BELLO, ANDRES (1781-1865), South American poet and scholar, was born at Caracas (Venezuela) on the 29th of November 1781, and in early youth held a minor post in the civil administration. He joined the colonial revolutionary party, and in 1810 was sent on a political mission to London, where he resided for nineteen years, acting as secretary to the legations of Chile, Colombia and Venezuela, studying in the British Museum, supplementing his small salary by giving private lessons in Spanish, by journalistic work and by copying Jeremy Bentham's almost indecipherable manuscripts. In 1829 he accepted a post in the Chilean treasury, settled at Santiago and took a prominent part in founding the national university (1843), of which he became rector. He was nominated senator, and died at Santiago de Chile on the 15th of October 1865. Bello was mainly responsible for the civil code promulgated on the 14th of December 1855. His prose works deal with such various subjects as law, philosophy, literary criticism and philology; of these the most important is his Gramática castellana (1847), the leading authority on the subject. But his position in literature proper is secured by his Silvas Americanas, a poem written during his residence in England, which conveys with extraordinary force the majestic impression of the South American landscape.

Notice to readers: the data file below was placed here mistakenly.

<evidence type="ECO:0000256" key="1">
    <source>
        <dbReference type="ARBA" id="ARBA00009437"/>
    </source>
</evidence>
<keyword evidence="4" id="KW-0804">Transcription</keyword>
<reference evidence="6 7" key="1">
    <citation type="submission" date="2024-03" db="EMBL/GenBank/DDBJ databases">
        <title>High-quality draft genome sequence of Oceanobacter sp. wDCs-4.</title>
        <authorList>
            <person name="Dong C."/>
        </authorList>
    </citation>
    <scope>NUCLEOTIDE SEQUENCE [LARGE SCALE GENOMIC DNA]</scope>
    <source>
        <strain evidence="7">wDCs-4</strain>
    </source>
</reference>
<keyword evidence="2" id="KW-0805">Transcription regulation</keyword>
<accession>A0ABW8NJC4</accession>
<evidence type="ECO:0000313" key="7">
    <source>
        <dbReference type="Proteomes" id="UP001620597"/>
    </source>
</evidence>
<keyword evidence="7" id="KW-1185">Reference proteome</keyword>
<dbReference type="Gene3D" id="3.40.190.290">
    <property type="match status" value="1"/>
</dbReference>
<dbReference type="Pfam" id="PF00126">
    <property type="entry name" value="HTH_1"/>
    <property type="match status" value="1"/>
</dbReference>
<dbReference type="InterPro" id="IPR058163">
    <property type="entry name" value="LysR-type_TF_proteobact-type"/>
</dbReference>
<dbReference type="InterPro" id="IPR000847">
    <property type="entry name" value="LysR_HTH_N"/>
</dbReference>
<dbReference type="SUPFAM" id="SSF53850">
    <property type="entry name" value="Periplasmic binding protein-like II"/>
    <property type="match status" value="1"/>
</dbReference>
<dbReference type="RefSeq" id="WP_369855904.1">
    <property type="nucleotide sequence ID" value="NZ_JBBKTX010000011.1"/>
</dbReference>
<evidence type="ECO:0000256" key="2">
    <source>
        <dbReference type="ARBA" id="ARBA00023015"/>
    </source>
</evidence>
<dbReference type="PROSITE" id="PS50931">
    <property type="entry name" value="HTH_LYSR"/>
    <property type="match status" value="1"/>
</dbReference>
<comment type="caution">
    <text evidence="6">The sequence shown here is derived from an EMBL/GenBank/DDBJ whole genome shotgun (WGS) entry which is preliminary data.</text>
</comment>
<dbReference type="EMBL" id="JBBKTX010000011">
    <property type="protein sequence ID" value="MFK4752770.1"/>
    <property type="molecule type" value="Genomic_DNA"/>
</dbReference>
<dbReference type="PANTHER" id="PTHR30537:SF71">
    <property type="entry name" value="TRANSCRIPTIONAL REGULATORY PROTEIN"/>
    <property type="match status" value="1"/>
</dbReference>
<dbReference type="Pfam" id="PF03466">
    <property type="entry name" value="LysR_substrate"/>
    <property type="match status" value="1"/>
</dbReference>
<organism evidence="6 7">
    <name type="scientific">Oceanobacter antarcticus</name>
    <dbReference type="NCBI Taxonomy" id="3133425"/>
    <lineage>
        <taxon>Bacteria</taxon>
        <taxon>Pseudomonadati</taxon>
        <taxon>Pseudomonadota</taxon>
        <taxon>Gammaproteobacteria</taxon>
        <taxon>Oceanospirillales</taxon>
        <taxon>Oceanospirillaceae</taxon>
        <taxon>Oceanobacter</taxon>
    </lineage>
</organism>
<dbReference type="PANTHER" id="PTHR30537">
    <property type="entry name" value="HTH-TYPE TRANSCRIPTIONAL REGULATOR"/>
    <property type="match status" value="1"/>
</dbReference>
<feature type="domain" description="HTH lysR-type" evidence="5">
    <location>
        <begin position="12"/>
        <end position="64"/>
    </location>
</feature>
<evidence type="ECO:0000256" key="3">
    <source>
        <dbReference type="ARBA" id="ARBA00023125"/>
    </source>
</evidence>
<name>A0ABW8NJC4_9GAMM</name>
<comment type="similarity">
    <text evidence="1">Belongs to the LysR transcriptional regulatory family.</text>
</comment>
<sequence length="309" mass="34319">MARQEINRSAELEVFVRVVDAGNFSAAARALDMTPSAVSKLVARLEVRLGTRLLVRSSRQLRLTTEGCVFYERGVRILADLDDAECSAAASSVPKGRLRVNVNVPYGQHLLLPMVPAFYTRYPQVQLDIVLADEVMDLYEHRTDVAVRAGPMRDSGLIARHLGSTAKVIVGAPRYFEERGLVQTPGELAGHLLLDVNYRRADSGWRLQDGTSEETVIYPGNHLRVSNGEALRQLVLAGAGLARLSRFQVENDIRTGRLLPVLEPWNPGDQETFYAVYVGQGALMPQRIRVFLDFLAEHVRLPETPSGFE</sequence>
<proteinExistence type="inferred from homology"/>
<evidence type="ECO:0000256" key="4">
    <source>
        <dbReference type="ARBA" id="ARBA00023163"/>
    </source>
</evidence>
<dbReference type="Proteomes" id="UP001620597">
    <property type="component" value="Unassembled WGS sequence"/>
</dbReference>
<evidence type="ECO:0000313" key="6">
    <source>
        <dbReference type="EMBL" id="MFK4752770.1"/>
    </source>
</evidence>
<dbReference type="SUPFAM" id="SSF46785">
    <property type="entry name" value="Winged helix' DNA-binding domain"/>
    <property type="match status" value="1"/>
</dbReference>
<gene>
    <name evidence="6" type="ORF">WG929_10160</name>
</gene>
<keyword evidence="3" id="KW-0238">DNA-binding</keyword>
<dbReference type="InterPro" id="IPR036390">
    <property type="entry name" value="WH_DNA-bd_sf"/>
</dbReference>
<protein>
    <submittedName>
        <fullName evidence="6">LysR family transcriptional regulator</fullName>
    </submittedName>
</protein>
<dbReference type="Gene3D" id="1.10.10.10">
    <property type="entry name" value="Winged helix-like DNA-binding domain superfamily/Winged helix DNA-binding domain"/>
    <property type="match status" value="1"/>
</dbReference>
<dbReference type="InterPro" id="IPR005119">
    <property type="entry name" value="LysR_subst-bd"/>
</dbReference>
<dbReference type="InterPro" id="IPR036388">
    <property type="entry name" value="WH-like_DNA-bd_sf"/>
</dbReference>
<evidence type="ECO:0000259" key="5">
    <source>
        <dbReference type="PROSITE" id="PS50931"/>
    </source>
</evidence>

Bello's complete works were issued in fifteen volumes by the Chilean government (Santiago de Chile, 1881-1893); he is the subject of an excellent biography (Santiago de Chile, 1882) by Miguel Luis Amunátegui.
Note - this article incorporates content from Encyclopaedia Britannica, Eleventh Edition, (1910-1911)